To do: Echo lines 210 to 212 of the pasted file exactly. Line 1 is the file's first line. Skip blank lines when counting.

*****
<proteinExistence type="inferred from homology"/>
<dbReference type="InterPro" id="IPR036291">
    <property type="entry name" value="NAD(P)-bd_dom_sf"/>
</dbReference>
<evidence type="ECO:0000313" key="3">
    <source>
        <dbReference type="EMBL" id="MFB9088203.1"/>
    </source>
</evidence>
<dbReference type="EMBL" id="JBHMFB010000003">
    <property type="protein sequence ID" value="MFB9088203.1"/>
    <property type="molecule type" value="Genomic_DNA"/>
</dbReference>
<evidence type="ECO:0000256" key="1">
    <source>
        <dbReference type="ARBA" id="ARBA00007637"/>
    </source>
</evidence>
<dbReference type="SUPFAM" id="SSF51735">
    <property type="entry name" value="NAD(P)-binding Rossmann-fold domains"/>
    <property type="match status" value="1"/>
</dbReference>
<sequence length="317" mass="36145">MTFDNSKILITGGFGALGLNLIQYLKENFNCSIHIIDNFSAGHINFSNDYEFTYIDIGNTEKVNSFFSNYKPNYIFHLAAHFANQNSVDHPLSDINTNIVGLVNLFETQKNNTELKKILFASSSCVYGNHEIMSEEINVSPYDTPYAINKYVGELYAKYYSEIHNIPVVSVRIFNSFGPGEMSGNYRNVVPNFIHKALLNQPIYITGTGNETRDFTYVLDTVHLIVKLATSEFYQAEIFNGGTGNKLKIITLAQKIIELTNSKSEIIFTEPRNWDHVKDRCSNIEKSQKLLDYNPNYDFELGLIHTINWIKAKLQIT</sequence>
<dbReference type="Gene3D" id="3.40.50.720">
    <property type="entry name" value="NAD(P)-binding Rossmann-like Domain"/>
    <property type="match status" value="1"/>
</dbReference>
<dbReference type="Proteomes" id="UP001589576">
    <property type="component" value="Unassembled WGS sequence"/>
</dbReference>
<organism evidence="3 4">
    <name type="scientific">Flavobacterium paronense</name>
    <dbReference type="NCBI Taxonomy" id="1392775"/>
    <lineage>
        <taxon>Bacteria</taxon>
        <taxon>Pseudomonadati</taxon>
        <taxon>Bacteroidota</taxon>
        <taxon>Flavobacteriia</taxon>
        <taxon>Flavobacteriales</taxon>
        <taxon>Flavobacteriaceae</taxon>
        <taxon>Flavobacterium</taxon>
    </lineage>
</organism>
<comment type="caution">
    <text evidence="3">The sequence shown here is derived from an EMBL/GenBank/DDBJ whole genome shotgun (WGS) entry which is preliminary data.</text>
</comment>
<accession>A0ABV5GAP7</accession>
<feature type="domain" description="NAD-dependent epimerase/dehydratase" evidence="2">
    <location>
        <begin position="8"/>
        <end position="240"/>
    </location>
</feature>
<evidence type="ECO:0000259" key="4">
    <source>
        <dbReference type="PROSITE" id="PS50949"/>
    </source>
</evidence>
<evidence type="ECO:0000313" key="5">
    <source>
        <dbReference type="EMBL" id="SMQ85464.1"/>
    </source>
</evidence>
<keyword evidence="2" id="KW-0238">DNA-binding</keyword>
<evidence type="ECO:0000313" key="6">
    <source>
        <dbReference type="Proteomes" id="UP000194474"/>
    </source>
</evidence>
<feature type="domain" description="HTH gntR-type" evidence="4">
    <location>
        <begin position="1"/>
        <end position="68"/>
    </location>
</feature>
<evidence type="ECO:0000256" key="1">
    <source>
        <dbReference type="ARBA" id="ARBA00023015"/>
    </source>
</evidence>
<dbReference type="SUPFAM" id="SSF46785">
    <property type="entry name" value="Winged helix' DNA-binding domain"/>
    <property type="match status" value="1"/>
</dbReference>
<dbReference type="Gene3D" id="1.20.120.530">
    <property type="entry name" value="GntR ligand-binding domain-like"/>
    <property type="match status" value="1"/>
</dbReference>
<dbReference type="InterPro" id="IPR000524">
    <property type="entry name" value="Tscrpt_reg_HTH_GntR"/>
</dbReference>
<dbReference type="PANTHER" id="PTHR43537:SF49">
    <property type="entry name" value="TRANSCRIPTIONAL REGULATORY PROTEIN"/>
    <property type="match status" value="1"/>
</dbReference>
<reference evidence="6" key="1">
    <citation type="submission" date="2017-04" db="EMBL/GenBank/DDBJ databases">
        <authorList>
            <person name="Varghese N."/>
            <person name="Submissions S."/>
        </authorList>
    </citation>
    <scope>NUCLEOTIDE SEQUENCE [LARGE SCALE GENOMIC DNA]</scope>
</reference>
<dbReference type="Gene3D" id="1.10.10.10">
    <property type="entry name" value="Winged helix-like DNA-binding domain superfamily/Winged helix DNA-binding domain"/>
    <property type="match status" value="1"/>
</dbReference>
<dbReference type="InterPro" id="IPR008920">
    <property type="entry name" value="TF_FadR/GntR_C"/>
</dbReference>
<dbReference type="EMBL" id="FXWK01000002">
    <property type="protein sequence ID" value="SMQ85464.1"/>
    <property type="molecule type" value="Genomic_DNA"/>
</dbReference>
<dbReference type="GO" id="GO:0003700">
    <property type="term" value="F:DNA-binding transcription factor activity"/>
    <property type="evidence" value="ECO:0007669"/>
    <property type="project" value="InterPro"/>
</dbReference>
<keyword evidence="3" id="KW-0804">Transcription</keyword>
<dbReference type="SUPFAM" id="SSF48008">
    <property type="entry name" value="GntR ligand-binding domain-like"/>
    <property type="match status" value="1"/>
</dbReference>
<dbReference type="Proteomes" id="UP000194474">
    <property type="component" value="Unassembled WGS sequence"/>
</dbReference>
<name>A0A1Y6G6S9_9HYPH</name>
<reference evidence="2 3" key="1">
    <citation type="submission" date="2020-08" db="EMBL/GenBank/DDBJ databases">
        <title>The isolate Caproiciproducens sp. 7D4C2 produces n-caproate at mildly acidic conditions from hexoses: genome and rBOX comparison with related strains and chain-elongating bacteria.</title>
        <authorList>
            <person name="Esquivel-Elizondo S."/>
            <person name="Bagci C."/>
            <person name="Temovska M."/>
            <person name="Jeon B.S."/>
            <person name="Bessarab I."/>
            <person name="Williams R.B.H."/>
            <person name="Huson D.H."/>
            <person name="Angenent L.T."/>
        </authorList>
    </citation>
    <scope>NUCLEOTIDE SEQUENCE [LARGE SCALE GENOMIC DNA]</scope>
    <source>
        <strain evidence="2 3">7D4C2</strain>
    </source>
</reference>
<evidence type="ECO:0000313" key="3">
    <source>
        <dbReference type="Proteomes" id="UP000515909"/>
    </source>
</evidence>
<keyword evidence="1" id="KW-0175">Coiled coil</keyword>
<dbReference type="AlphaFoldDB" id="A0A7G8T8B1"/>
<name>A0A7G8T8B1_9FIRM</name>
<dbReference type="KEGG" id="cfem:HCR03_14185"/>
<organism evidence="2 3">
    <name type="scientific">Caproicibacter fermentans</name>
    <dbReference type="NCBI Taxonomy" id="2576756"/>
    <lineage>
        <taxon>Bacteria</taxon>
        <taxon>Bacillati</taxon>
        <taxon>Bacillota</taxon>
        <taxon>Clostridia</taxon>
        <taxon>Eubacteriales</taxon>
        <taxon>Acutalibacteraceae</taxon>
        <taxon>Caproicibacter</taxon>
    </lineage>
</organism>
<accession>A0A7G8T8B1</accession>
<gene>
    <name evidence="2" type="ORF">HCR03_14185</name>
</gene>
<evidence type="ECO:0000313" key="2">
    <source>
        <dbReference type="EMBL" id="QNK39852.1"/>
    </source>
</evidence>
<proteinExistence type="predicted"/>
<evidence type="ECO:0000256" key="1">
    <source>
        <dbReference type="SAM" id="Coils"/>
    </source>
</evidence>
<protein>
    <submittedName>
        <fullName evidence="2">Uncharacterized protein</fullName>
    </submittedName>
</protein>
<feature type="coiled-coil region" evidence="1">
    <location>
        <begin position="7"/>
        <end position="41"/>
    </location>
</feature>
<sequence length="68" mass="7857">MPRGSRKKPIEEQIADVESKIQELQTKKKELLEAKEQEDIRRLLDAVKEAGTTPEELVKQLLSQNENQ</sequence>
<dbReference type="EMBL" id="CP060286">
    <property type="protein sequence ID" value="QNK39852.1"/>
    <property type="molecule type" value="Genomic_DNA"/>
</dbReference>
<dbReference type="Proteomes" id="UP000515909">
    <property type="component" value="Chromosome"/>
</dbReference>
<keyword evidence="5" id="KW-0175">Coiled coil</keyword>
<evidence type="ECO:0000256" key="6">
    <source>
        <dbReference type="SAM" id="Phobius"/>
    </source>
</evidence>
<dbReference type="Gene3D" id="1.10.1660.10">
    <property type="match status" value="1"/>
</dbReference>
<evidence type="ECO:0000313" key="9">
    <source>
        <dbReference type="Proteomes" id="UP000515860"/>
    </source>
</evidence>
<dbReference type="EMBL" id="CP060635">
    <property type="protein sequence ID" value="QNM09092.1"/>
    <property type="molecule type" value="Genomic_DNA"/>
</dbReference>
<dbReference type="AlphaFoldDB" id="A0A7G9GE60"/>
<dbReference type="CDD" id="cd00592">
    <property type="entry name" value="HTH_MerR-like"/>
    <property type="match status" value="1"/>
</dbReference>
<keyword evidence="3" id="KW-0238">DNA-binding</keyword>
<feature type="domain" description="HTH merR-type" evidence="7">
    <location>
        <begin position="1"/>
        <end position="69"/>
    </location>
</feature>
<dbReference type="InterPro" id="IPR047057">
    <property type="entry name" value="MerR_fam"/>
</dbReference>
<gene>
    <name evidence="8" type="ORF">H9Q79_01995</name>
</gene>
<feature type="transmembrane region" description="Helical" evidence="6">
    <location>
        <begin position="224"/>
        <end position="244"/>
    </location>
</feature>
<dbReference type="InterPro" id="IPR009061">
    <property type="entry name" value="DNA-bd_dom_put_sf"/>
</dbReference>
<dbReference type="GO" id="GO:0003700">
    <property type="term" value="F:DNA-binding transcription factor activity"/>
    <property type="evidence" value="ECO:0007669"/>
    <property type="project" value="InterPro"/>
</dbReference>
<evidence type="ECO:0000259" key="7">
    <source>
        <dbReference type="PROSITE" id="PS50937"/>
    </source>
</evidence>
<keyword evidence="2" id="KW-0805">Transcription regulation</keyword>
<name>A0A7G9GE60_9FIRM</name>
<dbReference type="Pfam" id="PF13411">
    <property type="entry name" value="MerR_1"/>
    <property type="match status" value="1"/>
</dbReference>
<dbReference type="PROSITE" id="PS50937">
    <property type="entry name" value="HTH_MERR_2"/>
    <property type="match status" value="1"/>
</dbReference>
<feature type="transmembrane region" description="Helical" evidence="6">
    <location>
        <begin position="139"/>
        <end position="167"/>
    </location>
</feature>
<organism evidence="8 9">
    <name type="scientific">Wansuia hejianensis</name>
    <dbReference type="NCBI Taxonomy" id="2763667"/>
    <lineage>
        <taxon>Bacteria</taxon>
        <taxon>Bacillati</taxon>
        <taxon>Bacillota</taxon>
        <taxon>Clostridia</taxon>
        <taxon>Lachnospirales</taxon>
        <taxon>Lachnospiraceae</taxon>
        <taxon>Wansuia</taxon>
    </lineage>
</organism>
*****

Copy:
</evidence>
<dbReference type="Gene3D" id="1.10.1660.10">
    <property type="match status" value="1"/>